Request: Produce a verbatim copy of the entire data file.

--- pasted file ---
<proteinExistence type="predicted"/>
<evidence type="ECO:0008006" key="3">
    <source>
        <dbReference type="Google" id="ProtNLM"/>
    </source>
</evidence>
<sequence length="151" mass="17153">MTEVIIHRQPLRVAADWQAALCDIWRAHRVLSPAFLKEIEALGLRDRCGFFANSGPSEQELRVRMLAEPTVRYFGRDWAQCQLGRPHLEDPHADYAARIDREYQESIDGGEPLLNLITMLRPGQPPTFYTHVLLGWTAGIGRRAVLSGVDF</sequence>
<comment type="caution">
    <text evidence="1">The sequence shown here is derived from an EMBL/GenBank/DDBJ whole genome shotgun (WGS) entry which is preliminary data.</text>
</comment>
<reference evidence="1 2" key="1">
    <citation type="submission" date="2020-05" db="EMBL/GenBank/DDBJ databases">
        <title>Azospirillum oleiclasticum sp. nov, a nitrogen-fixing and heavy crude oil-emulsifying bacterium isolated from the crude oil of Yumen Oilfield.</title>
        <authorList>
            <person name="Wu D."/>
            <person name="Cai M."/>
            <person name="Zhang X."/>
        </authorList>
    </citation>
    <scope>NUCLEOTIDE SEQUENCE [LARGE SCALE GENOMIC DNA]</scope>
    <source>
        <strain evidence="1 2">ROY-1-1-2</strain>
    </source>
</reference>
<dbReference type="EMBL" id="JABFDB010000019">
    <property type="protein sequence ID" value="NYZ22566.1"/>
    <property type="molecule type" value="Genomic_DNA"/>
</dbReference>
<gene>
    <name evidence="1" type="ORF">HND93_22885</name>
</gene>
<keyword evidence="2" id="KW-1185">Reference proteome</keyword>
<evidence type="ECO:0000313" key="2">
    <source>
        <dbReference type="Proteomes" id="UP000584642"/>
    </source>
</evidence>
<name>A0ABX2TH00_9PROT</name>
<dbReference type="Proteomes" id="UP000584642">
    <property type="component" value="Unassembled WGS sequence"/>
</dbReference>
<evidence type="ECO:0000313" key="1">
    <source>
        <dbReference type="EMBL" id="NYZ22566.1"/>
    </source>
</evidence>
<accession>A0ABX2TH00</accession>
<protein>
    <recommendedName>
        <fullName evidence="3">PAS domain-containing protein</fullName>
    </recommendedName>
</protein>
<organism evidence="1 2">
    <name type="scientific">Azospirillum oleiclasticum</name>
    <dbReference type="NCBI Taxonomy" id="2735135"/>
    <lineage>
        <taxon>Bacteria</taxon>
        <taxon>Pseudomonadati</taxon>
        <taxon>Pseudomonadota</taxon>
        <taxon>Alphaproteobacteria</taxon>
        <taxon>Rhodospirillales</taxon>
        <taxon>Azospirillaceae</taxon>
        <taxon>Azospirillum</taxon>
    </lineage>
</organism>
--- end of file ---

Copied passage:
<proteinExistence type="predicted"/>
<evidence type="ECO:0008006" key="3">
    <source>
        <dbReference type="Google" id="ProtNLM"/>
    </source>
</evidence>
<sequence length="151" mass="17153">MTEVIIHRQPLRVAADWQAALCDIWRAHRVLSPAFLKEIEALGLRDRCGFFANSGPSEQELRVRMLAEPTVRYFGRDWAQCQLGRPHLEDPHADYAARIDREYQESIDGGEPLLNLITMLRPGQPPTFYTHVLLGWTAGIGRRAVLSGVDF</sequence>
<comment type="caution">
    <text evidence="1">The sequence shown here is derived from an EMBL/GenBank/DDBJ whole genome shotgun (WGS) entry which is preliminary data.</text>
</comment>
<reference evidence="1 2" key="1">
    <citation type="submission" date="2020-05" db="EMBL/GenBank/DDBJ databases">
        <title>Azospirillum oleiclasticum sp. nov, a nitrogen-fixing and heavy crude oil-emulsifying bacterium isolated from the crude oil of Yumen Oilfield.</title>
        <authorList>
            <person name="Wu D."/>
            <person name="Cai M."/>
            <person name="Zhang X."/>
        </authorList>
    </citation>
    <scope>NUCLEOTIDE SEQUENCE [LARGE SCALE GENOMIC DNA]</scope>
    <source>
        <strain evidence="1 2">ROY-1-1-2</strain>
    </source>
</reference>
<dbReference type="EMBL" id="JABFDB010000019">
    <property type="protein sequence ID" value="NYZ22566.1"/>
    <property type="molecule type" value="Genomic_DNA"/>
</dbReference>
<gene>
    <name evidence="1" type="ORF">HND93_22885</name>
</gene>
<keyword evidence="2" id="KW-1185">Reference proteome</keyword>
<evidence type="ECO:0000313" key="2">
    <source>
        <dbReference type="Proteomes" id="UP000584642"/>
    </source>
</evidence>
<name>A0ABX2TH00_9PROT</name>
<dbReference type="Proteomes" id="UP000584642">
    <property type="component" value="Unassembled WGS sequence"/>
</dbReference>
<evidence type="ECO:0000313" key="1">
    <source>
        <dbReference type="EMBL" id="NYZ22566.1"/>
    </source>
</evidence>
<accession>A0ABX2TH00</accession>
<protein>
    <recommendedName>
        <fullName evidence="3">PAS domain-containing protein</fullName>
    </recommendedName>
</protein>
<organism evidence="1 2">
    <name type="scientific">Azospirillum oleiclasticum</name>
    <dbReference type="NCBI Taxonomy" id="2735135"/>
    <lineage>
        <taxon>Bacteria</taxon>
        <taxon>Pseudomonadati</taxon>
        <taxon>Pseudomonadota</taxon>
        <taxon>Alphaproteobacteria</taxon>
        <taxon>Rhodospirillales</taxon>
        <taxon>Azospirillaceae</taxon>
        <taxon>Azospirillum</taxon>
    </lineage>
</organism>